Soren Tran

Soren Tran_square.jpg

Age: 23

Education: Seattle Central College, Associate of Arts (2016)

SU Major: Nursing


  • Computing Kids, Lead Instructor Dec 2016–Present


  • Dean’s list, Seattle Central College, 2014–2016

  • President’s list, summer, fall 2014


  • Graduate with a BS in Nursing 2019

  • Do some volunteering/retreat in the summer

  • Generally give back to the community with the help of my fellow Alfie Scholars


Civility is more than just respect and being courteous. It’s about being open-minded and keeping a well-rounded perspective on life and others. I believe it begins with the individual and how they perceive themselves. If we can reach a certain transcendence within ourselves, we can then begin influencing other individuals whether we know them personally or not. Civility reflects who we are inside, and as a society, we need to spread this radiance.

I remember riding the bus late at night in the midst of rain season. A child, who couldn’t have been older than 8, waltzed onto the bus drenched and lost. He looked up at the bus driver and said, “Sir, I think I’m lost”. A woman immediately gave him her coat and everyone else rushed by his side. He was bawling his eyes out, and we comforted him. It was mesmerizing to me, that this community of bus-goers came together to help this child. The bus driver reassured him that everything was going to be okay. It was more than civility, it was humanity at its height. I loved everything about that moment, and I think about it every time I lose hope.


I am a passionate computer science teacher, motivated nursing student, and committed to helping people in need. I was born in Vietnam but was raised in South Seattle. As one of two daughters from immigrant parents, I am the first to attend college. Pursuing a fulfilling education was an ongoing challenge because we didn’t have a permanent home. The person I felt most connected to was my deaf sister. Our bond was much stronger when we communicated well through emotion, but even she could not understand the amount of isolation I felt. Anxiety and feelings of oppression were recurring themes for the majority of my adolescence; consistently, I’ve always felt the need to be in control.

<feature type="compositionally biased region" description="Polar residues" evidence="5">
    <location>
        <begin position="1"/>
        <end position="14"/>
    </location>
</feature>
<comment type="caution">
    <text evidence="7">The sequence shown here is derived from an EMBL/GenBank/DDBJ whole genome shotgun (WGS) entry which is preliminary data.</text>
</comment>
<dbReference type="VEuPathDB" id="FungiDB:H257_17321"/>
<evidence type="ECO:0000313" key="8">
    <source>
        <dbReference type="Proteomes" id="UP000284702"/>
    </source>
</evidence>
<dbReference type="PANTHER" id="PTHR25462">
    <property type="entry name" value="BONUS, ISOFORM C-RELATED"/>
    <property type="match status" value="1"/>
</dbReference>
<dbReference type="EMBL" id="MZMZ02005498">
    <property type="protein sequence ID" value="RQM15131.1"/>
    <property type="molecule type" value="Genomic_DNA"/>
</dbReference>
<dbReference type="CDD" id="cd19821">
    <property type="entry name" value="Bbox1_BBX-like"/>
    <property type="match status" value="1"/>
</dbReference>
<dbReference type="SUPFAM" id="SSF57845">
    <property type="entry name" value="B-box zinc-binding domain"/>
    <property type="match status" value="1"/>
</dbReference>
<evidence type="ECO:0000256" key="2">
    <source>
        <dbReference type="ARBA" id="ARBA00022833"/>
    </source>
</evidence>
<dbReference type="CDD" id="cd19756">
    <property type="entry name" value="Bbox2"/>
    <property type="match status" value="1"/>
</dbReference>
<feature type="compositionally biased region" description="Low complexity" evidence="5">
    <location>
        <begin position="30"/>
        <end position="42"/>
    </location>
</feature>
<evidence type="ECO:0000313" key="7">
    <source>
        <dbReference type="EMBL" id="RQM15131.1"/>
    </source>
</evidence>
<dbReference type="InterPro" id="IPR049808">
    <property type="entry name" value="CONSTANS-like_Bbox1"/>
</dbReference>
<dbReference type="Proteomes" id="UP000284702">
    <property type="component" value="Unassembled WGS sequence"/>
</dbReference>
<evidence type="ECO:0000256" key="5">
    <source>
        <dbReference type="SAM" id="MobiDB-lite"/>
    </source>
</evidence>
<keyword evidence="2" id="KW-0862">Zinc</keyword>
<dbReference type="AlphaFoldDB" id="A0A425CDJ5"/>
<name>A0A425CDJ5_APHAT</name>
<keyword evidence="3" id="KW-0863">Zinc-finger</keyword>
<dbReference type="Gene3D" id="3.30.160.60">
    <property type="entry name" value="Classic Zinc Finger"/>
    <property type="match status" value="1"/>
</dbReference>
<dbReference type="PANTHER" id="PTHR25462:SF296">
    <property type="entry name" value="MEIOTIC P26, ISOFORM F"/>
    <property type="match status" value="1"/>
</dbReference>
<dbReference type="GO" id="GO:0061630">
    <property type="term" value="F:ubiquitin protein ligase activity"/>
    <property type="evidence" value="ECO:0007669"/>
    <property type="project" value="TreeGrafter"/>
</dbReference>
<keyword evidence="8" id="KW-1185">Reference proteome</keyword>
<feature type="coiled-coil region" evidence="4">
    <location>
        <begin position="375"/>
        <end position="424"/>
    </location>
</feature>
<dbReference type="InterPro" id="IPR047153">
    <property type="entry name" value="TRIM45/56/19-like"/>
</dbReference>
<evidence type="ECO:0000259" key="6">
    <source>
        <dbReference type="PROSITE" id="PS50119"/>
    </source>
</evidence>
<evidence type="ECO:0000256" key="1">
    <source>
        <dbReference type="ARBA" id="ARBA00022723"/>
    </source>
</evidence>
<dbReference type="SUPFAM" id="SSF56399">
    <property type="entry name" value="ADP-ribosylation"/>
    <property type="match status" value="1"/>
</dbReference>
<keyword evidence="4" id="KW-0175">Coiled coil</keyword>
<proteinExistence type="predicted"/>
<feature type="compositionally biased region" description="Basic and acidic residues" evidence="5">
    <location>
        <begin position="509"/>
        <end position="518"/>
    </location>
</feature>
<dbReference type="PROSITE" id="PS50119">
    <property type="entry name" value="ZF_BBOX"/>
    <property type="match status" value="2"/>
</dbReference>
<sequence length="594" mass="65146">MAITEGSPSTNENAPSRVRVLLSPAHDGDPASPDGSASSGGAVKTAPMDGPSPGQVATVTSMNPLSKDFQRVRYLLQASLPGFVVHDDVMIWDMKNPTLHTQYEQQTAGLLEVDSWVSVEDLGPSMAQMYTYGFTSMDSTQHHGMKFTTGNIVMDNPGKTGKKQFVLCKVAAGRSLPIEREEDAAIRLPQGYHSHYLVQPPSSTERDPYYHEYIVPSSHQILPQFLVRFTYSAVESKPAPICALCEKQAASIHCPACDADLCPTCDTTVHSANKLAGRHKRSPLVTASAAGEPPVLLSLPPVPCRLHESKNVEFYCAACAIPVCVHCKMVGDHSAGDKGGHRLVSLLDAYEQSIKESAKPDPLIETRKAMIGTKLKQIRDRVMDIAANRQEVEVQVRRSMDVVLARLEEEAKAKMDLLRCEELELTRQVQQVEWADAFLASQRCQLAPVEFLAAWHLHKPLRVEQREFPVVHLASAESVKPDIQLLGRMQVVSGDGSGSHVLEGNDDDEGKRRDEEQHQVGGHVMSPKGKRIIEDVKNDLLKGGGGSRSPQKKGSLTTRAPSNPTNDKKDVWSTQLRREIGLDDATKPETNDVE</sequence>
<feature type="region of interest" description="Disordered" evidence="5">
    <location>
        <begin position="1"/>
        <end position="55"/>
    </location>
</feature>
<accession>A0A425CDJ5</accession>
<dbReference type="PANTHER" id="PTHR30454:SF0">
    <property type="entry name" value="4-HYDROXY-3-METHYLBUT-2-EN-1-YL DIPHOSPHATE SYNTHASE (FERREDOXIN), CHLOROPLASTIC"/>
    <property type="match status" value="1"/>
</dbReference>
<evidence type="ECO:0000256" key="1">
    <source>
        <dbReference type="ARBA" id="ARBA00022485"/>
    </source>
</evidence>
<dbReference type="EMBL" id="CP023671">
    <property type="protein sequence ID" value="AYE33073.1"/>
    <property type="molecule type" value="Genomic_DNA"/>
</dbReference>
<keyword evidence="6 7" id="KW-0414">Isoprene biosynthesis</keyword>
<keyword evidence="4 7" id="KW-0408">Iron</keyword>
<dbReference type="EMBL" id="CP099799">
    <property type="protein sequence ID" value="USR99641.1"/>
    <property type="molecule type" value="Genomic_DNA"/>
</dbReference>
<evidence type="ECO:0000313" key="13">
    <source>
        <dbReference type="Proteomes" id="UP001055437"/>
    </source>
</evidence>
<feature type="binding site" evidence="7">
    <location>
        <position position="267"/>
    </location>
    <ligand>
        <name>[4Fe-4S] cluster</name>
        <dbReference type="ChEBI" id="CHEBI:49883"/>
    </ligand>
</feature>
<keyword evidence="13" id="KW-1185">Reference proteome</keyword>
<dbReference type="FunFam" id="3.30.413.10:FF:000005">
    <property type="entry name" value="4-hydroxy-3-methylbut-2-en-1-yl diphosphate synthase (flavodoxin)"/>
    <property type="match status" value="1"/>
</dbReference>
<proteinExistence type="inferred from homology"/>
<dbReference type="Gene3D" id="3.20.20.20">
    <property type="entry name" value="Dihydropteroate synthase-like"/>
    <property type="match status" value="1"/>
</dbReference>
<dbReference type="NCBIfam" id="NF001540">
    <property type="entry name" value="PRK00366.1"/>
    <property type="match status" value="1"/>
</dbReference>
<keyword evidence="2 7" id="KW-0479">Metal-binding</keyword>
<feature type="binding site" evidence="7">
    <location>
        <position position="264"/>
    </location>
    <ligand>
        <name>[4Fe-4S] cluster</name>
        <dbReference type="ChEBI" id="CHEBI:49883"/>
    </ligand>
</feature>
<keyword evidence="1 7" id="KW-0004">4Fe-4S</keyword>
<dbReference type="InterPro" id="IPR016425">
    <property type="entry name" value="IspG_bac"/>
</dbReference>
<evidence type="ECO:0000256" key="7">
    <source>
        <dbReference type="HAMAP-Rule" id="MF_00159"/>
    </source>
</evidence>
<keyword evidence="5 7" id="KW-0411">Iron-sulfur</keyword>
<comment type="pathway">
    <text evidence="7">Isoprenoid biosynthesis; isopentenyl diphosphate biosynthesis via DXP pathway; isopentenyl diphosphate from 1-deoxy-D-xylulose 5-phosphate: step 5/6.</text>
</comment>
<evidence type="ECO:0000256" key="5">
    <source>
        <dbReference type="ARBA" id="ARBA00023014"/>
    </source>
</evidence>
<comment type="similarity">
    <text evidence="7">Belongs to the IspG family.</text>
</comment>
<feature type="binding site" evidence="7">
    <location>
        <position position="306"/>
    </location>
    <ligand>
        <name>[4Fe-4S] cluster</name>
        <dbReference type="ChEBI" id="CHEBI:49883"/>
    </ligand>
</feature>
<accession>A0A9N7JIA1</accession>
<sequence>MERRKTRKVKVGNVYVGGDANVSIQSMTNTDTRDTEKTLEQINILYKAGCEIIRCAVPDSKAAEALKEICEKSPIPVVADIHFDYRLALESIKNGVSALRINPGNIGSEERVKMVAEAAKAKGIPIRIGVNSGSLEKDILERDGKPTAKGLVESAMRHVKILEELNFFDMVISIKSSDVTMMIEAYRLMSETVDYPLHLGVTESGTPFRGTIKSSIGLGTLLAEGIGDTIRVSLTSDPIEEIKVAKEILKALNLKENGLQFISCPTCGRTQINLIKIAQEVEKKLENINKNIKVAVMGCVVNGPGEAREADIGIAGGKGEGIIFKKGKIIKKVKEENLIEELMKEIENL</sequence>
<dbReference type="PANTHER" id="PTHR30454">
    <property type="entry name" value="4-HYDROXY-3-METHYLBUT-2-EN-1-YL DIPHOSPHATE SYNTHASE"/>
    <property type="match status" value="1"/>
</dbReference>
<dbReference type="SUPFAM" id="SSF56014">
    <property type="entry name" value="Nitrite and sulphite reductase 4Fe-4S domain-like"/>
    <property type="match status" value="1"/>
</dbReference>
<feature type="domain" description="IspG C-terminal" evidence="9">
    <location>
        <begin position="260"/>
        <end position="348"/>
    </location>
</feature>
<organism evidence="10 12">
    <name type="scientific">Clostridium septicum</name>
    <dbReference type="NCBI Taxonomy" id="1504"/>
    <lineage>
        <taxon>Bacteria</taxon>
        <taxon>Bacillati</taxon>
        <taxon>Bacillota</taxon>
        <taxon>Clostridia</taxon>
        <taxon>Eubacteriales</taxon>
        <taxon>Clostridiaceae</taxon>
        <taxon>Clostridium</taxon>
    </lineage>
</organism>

High school is usually the time when most teenagers start figuring who they are, however, I couldn’t relate to anything or anyone. Because of this, I could not fathom the thought of being submerged into a culture that I disapproved of. Although I was academically gifted, I had a hard time believing in myself and my future. In fact, I almost failed high school with no plans for the future.

I took a year off after high school to make my mental health a priority. During this time, I took a job with Computing Kids, a start-up which introduces basic computer science to children of ages 8 and up. A year later, I began my studies to earn an Associate of Arts degree at Seattle Central where I took classes that contributed to what I wanted to eventually do - nursing. Having compassion and empathy for others is something that I was never short of. I enjoy the complicated sciences and genuine care that nursing entails.

Even though I have days where every fiber in my being feels triggered by my incompetence, I still go on because I need to sacrifice who I am for who I want to be. As a future nurse, I never want to stop learning. My motivation has served me well, so far, as I have made it into SU’s nursing program and the Alfie cohort. The road to self-discovery has never been so bright, and seeing how far I’ve come makes the struggles worth it.